There are many other detailed reviews that will tell you the specifics, but these lenses are edge-to-edge sharp, which is incredible to see on a 40×60 inch print. They both go from f/2.8 to f/32, so you can create some incredibly sharp scenes from foreground to background at very small apertures, yet the bokeh at the larger apertures has a beautiful look to it.
And you can even use a variety of adaptors to add vintage lenses to the camera, including the Minolta Rokkor lenses. I haven’t tested this out, but it will be very exciting to try.
Size and Ergonomics
The GFX is not a small camera. It’s a tiny bit larger than the Canon 5D line. The lenses are fairly large too, and the size of the 32mm-64mm zoom lens is one of the reasons I didn’t even consider trying it. The 63mm and 45mm lenses are not small, but they are a great size for the camera and quality.
But this camera is light. At least for the size, it’s extremely light. It feels much lighter than the 5D, but it’s still a substantial camera. I feel comfortable shooting for three straight hours with it, although my neck is a bit sore the next morning, and whereas I can shoot with the X100 all day long.
This isn’t an everyday camera like the X100, but it is a camera you can use a lot of the time and for specific purposes.
The ergonomics are one of the best features of it, and I’ll explain more in my next and final point. It’s a snappy camera, the dials are easy to move, and the autofocus is very accurate and fast enough (although there is a noticeable lag after each shot, which takes a couple of days getting used to). I’m more accurate with it than the X100, which, while the size makes it perfect for everyday street photography, can be tough to use sometimes because it is so small, particularly in the winter with gloves or frozen hands.
But it’s a big, slower camera. This will turn off many of you, but for me, it was something that I wanted. I wanted to change how I shot.
The Main Reason: The Feel and Changing How I Shoot
The final, and main reason that I think this camera is perfect is that it’s not a spontaneous street photography camera. You can still get very good at it for spontaneous shots, and I did after a few days even though that can sometimes feel like shooting while riding a large mechanical bull, but that’s not the purpose of this camera.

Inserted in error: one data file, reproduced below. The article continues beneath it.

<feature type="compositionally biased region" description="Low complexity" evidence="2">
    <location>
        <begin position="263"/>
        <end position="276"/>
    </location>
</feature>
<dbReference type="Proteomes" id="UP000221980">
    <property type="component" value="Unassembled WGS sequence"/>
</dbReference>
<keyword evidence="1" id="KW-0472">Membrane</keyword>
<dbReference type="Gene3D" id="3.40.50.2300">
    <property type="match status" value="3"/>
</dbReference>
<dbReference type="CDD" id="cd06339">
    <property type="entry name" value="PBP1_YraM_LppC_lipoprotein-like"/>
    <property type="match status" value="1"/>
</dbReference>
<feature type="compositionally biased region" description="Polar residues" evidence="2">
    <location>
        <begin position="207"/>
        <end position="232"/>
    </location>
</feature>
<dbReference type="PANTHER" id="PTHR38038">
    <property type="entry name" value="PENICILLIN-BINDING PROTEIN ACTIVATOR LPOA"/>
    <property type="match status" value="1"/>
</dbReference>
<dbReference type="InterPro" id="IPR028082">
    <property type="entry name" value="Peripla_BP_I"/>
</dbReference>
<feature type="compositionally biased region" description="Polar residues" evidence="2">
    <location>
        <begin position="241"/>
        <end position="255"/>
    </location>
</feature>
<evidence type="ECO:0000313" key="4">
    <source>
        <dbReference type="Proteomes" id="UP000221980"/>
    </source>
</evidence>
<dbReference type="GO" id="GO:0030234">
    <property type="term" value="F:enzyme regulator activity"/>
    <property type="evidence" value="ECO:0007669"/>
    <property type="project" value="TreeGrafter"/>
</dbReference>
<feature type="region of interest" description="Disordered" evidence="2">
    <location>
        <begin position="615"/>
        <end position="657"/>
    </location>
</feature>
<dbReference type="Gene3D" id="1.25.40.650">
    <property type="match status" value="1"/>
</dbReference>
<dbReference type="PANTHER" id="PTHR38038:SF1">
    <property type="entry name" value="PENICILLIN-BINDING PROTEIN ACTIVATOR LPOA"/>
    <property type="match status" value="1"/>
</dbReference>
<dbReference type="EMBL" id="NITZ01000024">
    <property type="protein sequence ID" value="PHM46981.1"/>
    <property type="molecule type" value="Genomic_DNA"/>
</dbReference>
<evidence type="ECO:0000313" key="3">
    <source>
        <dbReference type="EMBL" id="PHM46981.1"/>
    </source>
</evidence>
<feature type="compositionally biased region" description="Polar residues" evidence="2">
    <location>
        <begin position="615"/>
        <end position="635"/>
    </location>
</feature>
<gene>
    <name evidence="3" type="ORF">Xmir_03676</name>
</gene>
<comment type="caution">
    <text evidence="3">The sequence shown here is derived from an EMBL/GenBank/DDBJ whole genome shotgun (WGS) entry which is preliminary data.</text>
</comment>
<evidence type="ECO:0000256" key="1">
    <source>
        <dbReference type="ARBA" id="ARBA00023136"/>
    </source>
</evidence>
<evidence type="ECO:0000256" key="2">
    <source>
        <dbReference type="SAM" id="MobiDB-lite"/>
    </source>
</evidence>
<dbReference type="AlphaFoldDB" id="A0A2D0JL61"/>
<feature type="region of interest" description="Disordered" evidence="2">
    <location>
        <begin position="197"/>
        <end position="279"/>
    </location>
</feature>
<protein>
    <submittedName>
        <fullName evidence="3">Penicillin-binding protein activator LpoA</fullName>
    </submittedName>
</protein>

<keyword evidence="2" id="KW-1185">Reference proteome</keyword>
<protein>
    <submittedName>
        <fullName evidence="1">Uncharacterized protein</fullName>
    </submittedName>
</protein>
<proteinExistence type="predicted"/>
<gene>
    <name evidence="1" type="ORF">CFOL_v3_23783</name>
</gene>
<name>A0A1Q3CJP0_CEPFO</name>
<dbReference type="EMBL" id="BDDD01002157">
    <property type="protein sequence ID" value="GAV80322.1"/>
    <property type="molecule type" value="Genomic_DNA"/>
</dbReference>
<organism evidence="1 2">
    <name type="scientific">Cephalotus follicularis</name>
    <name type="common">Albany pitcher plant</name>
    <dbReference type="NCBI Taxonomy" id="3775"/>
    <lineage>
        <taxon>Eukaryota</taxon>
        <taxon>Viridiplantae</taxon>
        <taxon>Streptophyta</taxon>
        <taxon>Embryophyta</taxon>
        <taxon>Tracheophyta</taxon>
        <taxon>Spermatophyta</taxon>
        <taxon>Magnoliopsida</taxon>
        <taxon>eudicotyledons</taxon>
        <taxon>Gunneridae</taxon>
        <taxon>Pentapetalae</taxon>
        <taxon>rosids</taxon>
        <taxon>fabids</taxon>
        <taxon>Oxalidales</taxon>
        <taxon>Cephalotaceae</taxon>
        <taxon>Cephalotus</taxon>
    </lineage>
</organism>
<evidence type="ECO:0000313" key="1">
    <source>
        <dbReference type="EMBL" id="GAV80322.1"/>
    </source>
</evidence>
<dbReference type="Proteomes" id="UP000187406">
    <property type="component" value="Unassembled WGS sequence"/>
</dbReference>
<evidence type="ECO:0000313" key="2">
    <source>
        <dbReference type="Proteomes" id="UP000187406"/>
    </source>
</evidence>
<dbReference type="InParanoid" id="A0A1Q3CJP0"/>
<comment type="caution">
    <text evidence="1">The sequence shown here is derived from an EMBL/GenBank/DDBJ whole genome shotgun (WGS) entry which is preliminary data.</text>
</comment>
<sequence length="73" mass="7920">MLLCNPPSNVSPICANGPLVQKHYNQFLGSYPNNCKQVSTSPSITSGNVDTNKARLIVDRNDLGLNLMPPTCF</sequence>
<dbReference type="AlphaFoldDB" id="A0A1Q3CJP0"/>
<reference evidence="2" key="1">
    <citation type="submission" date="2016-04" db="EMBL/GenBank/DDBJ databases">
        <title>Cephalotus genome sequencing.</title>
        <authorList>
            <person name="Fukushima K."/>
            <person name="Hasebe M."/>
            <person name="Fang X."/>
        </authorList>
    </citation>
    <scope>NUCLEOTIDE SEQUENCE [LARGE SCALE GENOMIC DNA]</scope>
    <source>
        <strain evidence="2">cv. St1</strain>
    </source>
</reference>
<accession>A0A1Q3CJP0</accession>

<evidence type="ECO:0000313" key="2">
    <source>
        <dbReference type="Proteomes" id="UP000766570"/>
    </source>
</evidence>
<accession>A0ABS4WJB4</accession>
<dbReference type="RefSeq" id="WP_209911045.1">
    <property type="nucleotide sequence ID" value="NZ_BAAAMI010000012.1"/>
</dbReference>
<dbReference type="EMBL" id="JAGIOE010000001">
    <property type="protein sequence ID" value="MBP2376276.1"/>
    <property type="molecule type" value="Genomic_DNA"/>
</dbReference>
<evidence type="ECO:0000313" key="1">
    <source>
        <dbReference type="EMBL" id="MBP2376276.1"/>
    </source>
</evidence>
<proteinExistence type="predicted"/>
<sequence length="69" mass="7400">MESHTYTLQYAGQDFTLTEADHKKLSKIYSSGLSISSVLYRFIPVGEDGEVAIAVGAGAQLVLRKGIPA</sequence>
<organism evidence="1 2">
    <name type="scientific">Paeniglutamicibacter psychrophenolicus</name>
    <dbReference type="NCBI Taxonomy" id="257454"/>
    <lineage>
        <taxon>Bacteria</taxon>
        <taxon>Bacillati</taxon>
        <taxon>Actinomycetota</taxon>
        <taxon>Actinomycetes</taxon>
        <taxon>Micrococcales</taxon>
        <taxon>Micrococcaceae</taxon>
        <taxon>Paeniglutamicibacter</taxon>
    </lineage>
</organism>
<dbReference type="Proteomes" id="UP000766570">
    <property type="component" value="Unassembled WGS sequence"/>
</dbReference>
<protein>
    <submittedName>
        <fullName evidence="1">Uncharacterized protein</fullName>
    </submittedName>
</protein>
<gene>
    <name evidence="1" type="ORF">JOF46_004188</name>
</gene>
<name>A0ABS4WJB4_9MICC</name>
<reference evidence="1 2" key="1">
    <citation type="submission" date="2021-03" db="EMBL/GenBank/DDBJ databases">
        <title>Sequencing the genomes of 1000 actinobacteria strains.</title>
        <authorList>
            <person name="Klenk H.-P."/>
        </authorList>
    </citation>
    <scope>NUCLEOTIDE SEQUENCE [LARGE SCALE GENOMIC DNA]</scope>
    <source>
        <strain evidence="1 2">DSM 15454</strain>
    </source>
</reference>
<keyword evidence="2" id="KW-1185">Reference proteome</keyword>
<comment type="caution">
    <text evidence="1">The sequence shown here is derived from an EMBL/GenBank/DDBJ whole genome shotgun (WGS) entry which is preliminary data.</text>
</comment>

When I go into Manhattan on the busy streets, with chaos all around, the X100 is my camera. I zone focus and shoot so quickly and spontaneously that people barely notice. It’s so easy to be nearly invisible, to steal your shots and then maneuver away.
But I wanted to slow down. I wanted to create a new body of work that felt different. I wanted to shoot in quieter areas and I wanted to be more obvious and methodical.
The GFX is perfect for this. When I walk down a quiet street with the X100 I’m just a creepy guy slinking around with a camera trying to steal shots. In certain areas, it feels weird capturing people in these quiet moments. With the GFX, I look like a photographer, inviting myself into people’s worlds and smiling, nodding, or interacting after I take the shot.
The moments feel slower, the shooting is slower, but I feel more present and involved in what I’m shooting. The experience doesn’t feel more intimate than shooting with the X100, but it’s a different kind of intimacy.
About the author: James Maher is a street, fine art, and studio photographer based in New York City. The opinions expressed in this article are solely those of the author. You can find more of Maher’s work on his website, Facebook, Twitter, and Instagram. This article was also published here.